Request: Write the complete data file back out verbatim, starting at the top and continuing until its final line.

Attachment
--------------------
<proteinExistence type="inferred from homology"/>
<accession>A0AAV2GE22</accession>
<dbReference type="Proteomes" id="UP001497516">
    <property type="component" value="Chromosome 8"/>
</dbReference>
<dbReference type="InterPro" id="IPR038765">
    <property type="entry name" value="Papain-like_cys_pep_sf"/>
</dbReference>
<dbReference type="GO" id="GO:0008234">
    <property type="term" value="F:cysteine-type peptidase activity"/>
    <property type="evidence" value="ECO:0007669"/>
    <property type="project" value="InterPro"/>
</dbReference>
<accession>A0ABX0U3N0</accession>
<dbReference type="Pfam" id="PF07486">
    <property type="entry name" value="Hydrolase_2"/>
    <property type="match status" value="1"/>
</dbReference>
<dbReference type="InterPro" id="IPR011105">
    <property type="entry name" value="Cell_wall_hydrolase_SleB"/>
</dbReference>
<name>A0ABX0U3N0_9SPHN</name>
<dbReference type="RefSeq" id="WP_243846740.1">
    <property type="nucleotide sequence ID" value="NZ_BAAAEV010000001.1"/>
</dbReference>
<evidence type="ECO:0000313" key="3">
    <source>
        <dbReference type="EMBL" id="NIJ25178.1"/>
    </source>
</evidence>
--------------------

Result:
<proteinExistence type="inferred from homology"/>
<accession>A0AAV2GE22</accession>
<dbReference type="Proteomes" id="UP001497516">
    <property type="component" value="Chromosome 8"/>
</dbReference>
<dbReference type="InterPro" id="IPR038765">
    <property type="entry name" value="Papain-like_cys_pep_sf"/>
</dbReference>
<dbReference type="GO" id="GO:0008234">
    <property type="term" value="F:cysteine-type peptidase activity"/>
    <property type="evidence" value="ECO:0007669"/>
    <property type="project" value="InterPro"/>
</dbReference>
<accession>A0ABX0U3N0</accession>
<dbReference type="Pfam" id="PF07486">
    <property type="entry name" value="Hydrolase_2"/>
    <property type="match status" value="1"/>
</dbReference>
<dbReference type="InterPro" id="IPR011105">
    <property type="entry name" value="Cell_wall_hydrolase_SleB"/>
</dbReference>
<name>A0ABX0U3N0_9SPHN</name>
<dbReference type="RefSeq" id="WP_243846740.1">
    <property type="nucleotide sequence ID" value="NZ_BAAAEV010000001.1"/>
</dbReference>
<evidence type="ECO:0000313" key="3">
    <source>
        <dbReference type="EMBL" id="NIJ25178.1"/>
    </source>
</evidence>